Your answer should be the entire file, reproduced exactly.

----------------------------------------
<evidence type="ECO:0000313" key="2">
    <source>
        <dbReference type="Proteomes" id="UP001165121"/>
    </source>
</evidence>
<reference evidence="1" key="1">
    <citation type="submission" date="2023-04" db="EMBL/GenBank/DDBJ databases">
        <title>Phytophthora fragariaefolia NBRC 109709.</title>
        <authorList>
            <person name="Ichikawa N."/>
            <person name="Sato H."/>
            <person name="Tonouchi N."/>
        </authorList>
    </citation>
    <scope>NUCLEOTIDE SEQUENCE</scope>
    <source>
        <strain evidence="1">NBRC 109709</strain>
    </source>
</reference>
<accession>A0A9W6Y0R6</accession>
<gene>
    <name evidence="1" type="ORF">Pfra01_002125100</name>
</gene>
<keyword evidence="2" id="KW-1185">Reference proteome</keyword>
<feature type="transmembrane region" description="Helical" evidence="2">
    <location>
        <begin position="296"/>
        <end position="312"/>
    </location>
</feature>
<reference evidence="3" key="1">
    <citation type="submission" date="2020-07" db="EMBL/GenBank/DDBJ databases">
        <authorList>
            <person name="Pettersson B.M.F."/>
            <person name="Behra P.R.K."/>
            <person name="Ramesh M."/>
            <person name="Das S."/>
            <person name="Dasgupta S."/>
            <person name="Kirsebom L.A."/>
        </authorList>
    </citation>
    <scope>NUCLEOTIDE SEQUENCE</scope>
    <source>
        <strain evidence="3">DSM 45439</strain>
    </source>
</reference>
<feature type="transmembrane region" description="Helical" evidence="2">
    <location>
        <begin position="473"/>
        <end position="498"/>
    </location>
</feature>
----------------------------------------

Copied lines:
<evidence type="ECO:0000313" key="2">
    <source>
        <dbReference type="Proteomes" id="UP001165121"/>
    </source>
</evidence>
<reference evidence="1" key="1">
    <citation type="submission" date="2023-04" db="EMBL/GenBank/DDBJ databases">
        <title>Phytophthora fragariaefolia NBRC 109709.</title>
        <authorList>
            <person name="Ichikawa N."/>
            <person name="Sato H."/>
            <person name="Tonouchi N."/>
        </authorList>
    </citation>
    <scope>NUCLEOTIDE SEQUENCE</scope>
    <source>
        <strain evidence="1">NBRC 109709</strain>
    </source>
</reference>
<accession>A0A9W6Y0R6</accession>
<gene>
    <name evidence="1" type="ORF">Pfra01_002125100</name>
</gene>
<keyword evidence="2" id="KW-1185">Reference proteome</keyword>
<feature type="transmembrane region" description="Helical" evidence="2">
    <location>
        <begin position="296"/>
        <end position="312"/>
    </location>
</feature>
<reference evidence="3" key="1">
    <citation type="submission" date="2020-07" db="EMBL/GenBank/DDBJ databases">
        <authorList>
            <person name="Pettersson B.M.F."/>
            <person name="Behra P.R.K."/>
            <person name="Ramesh M."/>
            <person name="Das S."/>
            <person name="Dasgupta S."/>
            <person name="Kirsebom L.A."/>
        </authorList>
    </citation>
    <scope>NUCLEOTIDE SEQUENCE</scope>
    <source>
        <strain evidence="3">DSM 45439</strain>
    </source>
</reference>
<feature type="transmembrane region" description="Helical" evidence="2">
    <location>
        <begin position="473"/>
        <end position="498"/>
    </location>
</feature>